I may remark, Sir, that it is to me very pleasing to find ourselves engaged in a question which, though of great importance, and in which both sides of the House take a great interest, is one we can discuss without heat and without passion. We have nothing to gain by making any mistake upon the question which the hon. Baronet the Member for Carlisle has submitted to the House. Notwithstanding this coolness of temperature, I observe still that the difference of opinion which prevails leads to statements that are exceedingly contradictory. The hon. Members who have spoken on that side of the House have, I think, not dealt fairly with the Resolution of the hon. Baronet the Member for Carlisle. They have treated it as if it contained some grievous, and almost poisonous, element, and they have discussed the question entirely in a manner which, I think, overlooks the fact that we are not now considering the Permissive Bill of past time, but a very simple Resolution, which, I hope, we can all understand. The hon. Member for Cork (Mr. Daly) has drawn rather a fearful picture of the cruelty of allowing majorities to tyrannize over minorities. The hon. and gallant Member for Maid-stone (Captain Aylmer) has painted the whole question in very dark colours; and the hon. Member for Cambridgeshire (Mr. Hicks), who has just spoken, has said he would not be found putting his seal upon what he calls total abstinence; but I venture to say that all these observations, for the most part, have no real, just, and accurate reference to the Resolution which is now before the House. The Resolution does not go further than referring, in fact, to the mode of granting licences—that that mode should be in accordance with the wishes and the wants of the people. It binds the House to nothing more than a condemnation of the present system of licensing, and a suggestion of the possibility that a better system may be found. Now, I took this view of the question on the last occasion it was under discussion, and I have always been of opinion that the Permissive Bill of my hon. Friend was, as long as it was before the House, the main obstacle to any progress in what is called temperance legislation. I am of opinion now, as then, that it contained principles and aimed at objections which the House of Commons was not likely, I think, in our time to admit; and, therefore, I did all that I could, both in the House and out of it, to recommend that that Bill should be with- drawn, and that the whole question, in a broader spirit and upon a broader basis, should be offered to the House, in order that we might proceed as we do with regard to other political legislation—that we should proceed by such steps as the necessity and the opinions of the public permitted. Well, that Bill has been withdrawn, and I hope we shall not see it again. But the proposition now submitted to the House is one of a character which I think every Member of the House may support who believes that anything could be done by Parliament to discourage intemperance amongst the people, and, if it be possible, to get rid of what we all feel to be a great disgrace upon the character of a considerable portion of the nation. I do not complain for a moment of my hon. Friend having renewed to-day the Resolution which he brought before the House last year. When he withdrew the Permissive Bill, and brought forward a Resolution in favour of local option, he immediately doubled his vote in this House, and so soon as that question was referred to the constituencies, as it was a year ago, we are all aware that a great advance took place, and when the question was again submitted to the House of Commons there was a considerable majority on both sides in its favour. Well, we are now at this point, that we agreed last year—whether we take the same view to-night I do not know—but the House of Commons last year determined that, in its opinion, the present system of licensing was not a good one, at least, that it was not the best, and that a change might be effected which would be greatly advantageous to the people. We have, then, this Resolution before us, and which reads very much like the one of last year. The general meaning, at all events, may be held to be the same; and it comes to the same decision—that the present system is not the best, and that public opinion, as expressed at the late General Election, and as, I believe, it will be expressed at any future General Election, is in favour of a considerable change in regard to the legislation touching the sale of intoxicating liquors. Although the Resolution, as submitted to the House to-night, is, in effect, quite the same as that discussed last year, I do not make any complaint, because he has asked the House again, to affirm what the House affirmed a year ago. My experience in matters of political agitation—and this is, in some sort, a political question—leads me to great charity in dealing with persons who are engaged actively as leaders of political agitation. It is necessary, and it is desirable, no doubt, that gentlemen in that position should seize all fair opportunities of bringing forward the subjects in which they are interested for public and Parliamentary discussion, and it is only with this discussion that you can have a growth of opinion outside, and an advance of opinion inside, the walls of Parliament. Therefore, I do not object at all to the course my hon. Friend has taken in asking us again this year to re-affirm the proposition which he submitted to the House last year; but I am not quite sure that he has not rather a further purpose than this—not to ask us to agree to anything like a Permissive Bill—but he would wish to compel the Government, and I do not mean to use the word compel with an offensive meaning at all—but would like to compel and urge the Government to take up this question, which, he says, cannot be dealt with by a private, independent, and unofficial Member, to take it into their hands and bring it in from this Bench, and it will have a greater chance of passing through Parliament. That is quite true. We all know perfectly well that it has been said that the time of Parliament taken up by independent Members is generally time wasted by independent Members, and is efficiently disposed of by the Government. ["Oh, oh!"] That is not an opinion formed to-day. It is not because I sit here that I say that. I do believe that from the condition of the House, which has been growing worse for many years past, it is almost impossible at the end of the Session to count up anything that has been done except by the help and direct action of the Administration. Now, the Resolution of last year did not bind the Government to any course upon this matter. Members of the Government, as the House will recollect, voted, some in one Lobby, and some in the other. It was not then, and it is not now, in any sense a Party question, and I hope it will never become a Party question. I am quite sure that in a matter of this nature, in which the public are so much interested, in which the morals of the country are so greatly interested, it would be a great misfortune if Party spirit should ever enter into and mar a great work which it would be possible for Parliament to accomplish. I say the Resolution of last year did not bind the Government at all, but was really an expression of opinion on the part of the House. I am not sure that although my hon. Friend has taken out of the Resolution the words to which objection has been made he has calculated, in asking the House to re-affirm the Resolution of last year, that he will bring pressure on the House and the Government to introduce at an earlier period some measure on this difficult question. He knows that in ordinary cases, if the Member who is not a Member of the Administration brings in a Resolution of this or any other kind, and carries it through the House, that he may be expected very soon after to bring in a Bill, and to endeavour to carry the Bill through the House; but carrying a Resolution on a particular evening is a very small labour indeed compared with carrying a Bill through all its stages. Therefore, my hon. Friend shrinks from engaging in what we know to be almost and entirely an impossible task. Then I think the Government is not bound to take charge of any measure which may arise or follow this Resolution. I must insist on this, because, especially in this Session, every Member must perceive that it is absolutely impossible for the Government to deal with a question of this nature. The Session is already blocked by a measure of extraordinary urgency and of extraordinary importance—by a measure which, although many Members of the House have, I doubt not, great doubts with regard to its wisdom in some points, yet, notwithstanding that, there is a feeling in the House that it must be passed, and the sooner it is passed the better it will be, not for Ireland alone, but for the United Kingdom in general. [" Question ! "] An hon. Members says "Question!" I am only illustrating the position in which we are placed, and arguing that even though the House were to agree to accept the Resolution this year, as it did last year, it would not bind the Government for this Session, or next Session, to introduce any Bill founded upon that Resolution. We shall have as much to do this Session as can be done after that great measure is passed. It may be, for aught I know, that very little else may be done, and that some things which we had hoped for may end in total failure. If nothing is done by the Government and the House this Session, I may say, for the consolation of my hon. Friend, that the question in which he is so greatly interested grows, and continually grows, and it holds out to him a constant promise of future result. But there are two difficulties in the way of the Government, which I should be somewhat disturbed by, if it were proposed at an. early period to introduce any Bill upon this question. Any Bill that the Government could introduce, I take it for granted, would meet with considerable obstacles. If it did not give powers, for example, to suppress the traffic in liquor, but only within limits to control it, I am not quite sure that we should have the cordial and earnest support of my hon. Friend the Member for Carlisle. I hope that in the time that may elapse between now and that when any Bill will be introduced, he may in some degree have changed, if not moderated, his views, so that he may, with the great force he has behind him, give support to any Government which may attempt honestly to deal with this question. The other difficulty is the question which has been referred to by the hon. Member for Cork (Mr. Daly), the question of compensation in case public-houses were suppressed, when there had been no breach of the law. I think the hon. Baronet would, on further consideration—in fact, I gathered from what he said that this is so—would not think it absolutely wrong for Parliament to provide some mode by which men who are now engaged in a lawful business should not be deprived of that business without some sort of compensation. These are two points in which I think any Bill brought into the House by any Government would probably differ from the view of my hon. Friend. I should regret very much if the hon. Baronet should feel himself bound, the moment a Bill founded on his Resolution was presented to the House, to rise and say it was a measure which he could not accept or support. If we pass this Resolution to-night, if it be affirmed as the Resolution was affirmed last year, there will be, in some degree, another step in advance. What it may lead to at present will be mainly this—that we shall gradually come to something more like unanimity in considering this question, and possibly approach a state of feeling which, at some not distant time, may facilitate legislation upon it. But there are several great questions which are blocking the way. Hon. Members have heard that illustration which has been sometimes attributed to me, but which I borrowed from my old friend Colonel Perronet Thomson, that you cannot get six or 12 omnibuses abreast through Temple Bar. We are just in that position now. What are the great questions which the Government will have before long to turn its attention to? There is that introduced by the hon. Member for Cambridge (Mr. W. Fowler), the great question of the Land Laws. There is besides that another question on which, I believe, the Liberal Party, with scarcely any exception, is united, and I suppose there are a great many Members opposite who will not differ—the question of the extension of the county franchise. There is probably also the question of the re-distribution of Parliamentary seats, which may, I hope, lead to general support. Then there is, besides that, another question which presses very much—the municipal government of this great City of 4,000,000 people. Ireland contains 5,000,000, but the Metropolis in which we are now contains 4,000,000, and a greater confusion of government probably never existed in a time of peace in any great city in the world. These are great and pressing questions. I think some of them, at least, are ripe for the consideration of the House, and for being dealt with by Parliament. If the Government is to make a choice, if I were to put it to the House what choice it shall make, it may be that the question of the drink traffic is one of so great difficulty, and for which the public is so little ripe, that it would be injudicious in the last degree to take that before the other questions I have mentioned. I am not arguing against legislation on behalf of the general objects of my hon. Friend. I am arguing so that the passing of the Resolution last year and the re-affirming of it this year must not be understood to be a compelling of the Ad- ministration to take up this question and deal with it immediately. If that be the case, and if that be the conclusion to which we come, my hon. Friend has no reason to regret or despair. The hon. Member for Cambridgeshire (Mr. Hicks) told us what a great diminution there had been in the number of licences, although there had been an increase in population, and he argued from that that the magistrates had fairly and honestly done their duty. I do not in the least dispute that; but I say that the reason that there has been that change within the last few years had been mainly in consequence of the great agitation throughout the country, which has been promoted and led, to a great degree, by the hon. Baronet the Member for Carlisle. He may take comfort in this—that, although the House is not prepared, and the Government is not prepared, now to introduce or promote any Bill upon this question, that the movement amongst the people, the discussion of this question going on year after year will create an amount of opinion which will not only compel some Government to deal with this question, but which is necessary to enable any Government to deal with it in a manner that can be effectual and satisfactory. The policy which was pursued on this Bench last year is the policy of to-night. This is in no degree either a Government Resolution, nor is the policy of the Resolution a Government policy. This is a matter on which every Member of the House has a right to form his own opinion, and act freely upon it. I hope, whatever the division may be, it may be a division not influenced by Party, but by a consideration of the circumstances of the time in which we are debating, and of the vast and paramount importance of the great question which my hon. Friend has submitted to us.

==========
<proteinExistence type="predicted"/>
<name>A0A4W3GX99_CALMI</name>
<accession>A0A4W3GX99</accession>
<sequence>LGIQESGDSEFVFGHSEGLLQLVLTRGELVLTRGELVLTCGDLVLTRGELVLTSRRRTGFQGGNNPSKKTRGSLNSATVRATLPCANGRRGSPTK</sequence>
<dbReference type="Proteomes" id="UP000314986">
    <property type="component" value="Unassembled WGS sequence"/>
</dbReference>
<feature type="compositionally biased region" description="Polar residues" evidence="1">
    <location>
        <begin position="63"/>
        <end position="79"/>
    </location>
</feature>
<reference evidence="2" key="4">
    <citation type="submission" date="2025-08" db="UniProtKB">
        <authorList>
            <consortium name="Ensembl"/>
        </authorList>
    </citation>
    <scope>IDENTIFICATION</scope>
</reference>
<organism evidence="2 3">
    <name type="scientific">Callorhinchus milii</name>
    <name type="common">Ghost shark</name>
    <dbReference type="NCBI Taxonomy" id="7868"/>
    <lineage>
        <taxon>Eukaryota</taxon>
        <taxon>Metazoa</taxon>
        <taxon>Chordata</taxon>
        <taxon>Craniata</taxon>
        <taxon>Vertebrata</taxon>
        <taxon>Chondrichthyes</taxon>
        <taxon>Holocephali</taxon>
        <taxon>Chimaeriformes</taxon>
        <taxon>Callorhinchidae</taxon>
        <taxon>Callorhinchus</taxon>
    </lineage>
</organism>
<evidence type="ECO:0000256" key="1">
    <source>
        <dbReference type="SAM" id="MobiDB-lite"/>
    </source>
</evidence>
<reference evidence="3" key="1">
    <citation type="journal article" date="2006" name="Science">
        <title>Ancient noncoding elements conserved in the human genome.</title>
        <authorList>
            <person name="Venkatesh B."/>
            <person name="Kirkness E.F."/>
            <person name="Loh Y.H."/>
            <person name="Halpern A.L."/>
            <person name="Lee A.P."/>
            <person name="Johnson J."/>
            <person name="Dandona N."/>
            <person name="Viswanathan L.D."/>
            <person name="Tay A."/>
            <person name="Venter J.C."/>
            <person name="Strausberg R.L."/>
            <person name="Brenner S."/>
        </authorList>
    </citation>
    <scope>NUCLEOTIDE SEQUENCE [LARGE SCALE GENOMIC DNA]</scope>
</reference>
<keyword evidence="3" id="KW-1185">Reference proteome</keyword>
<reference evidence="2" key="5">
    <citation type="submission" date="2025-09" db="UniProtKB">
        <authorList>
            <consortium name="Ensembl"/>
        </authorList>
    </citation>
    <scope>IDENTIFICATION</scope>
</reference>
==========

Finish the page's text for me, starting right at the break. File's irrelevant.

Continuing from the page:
said, that there was one advantage which the House had derived from the speech of the right hon. Gentleman the Chancellor of the Duchy of Lancaster, and that was it had got a rough draft of the Queen's Speech, not only for next Session, but for many Sessions to come. But the hon. Baronet the Member for Carlisle (Sir Wilfrid Lawson) would not derive much consolation from the right hon. Gentleman, for what he said came to this—that the Government could not help him at all, and that he ought to go on agitating and agitating so as to exercise pressure on some future Administration. For his own part, he (Colonel Makins) felt as much the necessity of doing something to put an end to the evils of intemperance as even the eloquent apostle of local option himself. But what he quarrelled with was the hon. Baronet's method of dealing with the evil. He was aware that it took some courage on the part of an hon. Member to say a word against the Motion, because he did so at the risk of being held up in the journal of the United Kingdom Alliance as the advocate of drunkenness and drunkards. Nevertheless, he would express his opinion that the natural result of the division of last year was that the hon. Baronet should have brought in a Bill embodying his views, and then the Government could have said at once whether they approved it or not. The hon. Member for Frome (Mr. H. B. Samuelson) candidly admitted that he supported the Resolution because it was vague. For 12 years the hon. Member had listened to the hon. Baronet, and had not been able to support him; but now the Resolution was so vague he could do so. Hon. Members might, therefore, go back to their constituents and say that they had voted in favour of temperance; but they must see the Bill on the subject before they could say whether they should support it or not. The hon. Baronet had not exaggerated the evils of drunkenness; but he (Colonel Makins) might be allowed to remind him that public-houses were for the use of the public, and not of drunkards, and that for one drunken man who went to a public-house there were 50 sober ones who made a proper use of it. His Motion, therefore, should be directed rather against the drunkards who made a bad use of those places than against the sober ones who did not. It should be used against those who were guilty of intemperance, and not against those who only used their natural right to go to the public-house for their accommodation. The hon. Baronet said that all the crime, lunacy, and poverty of this country arose from drink. Well, the statistics of intemperance in France compared favourably with those of this country; but he did not know that the statistics of crime in France compared so favourably. [Cries of "Divide!] As the House appeared to be impatient for a division, he would only add that, feeling as strongly as the hon. Baronet the evils of which he complained, he did not think the remedy he proposed was likely to be effective, while it would undoubtedly seriously interfere with the liberty of the subject.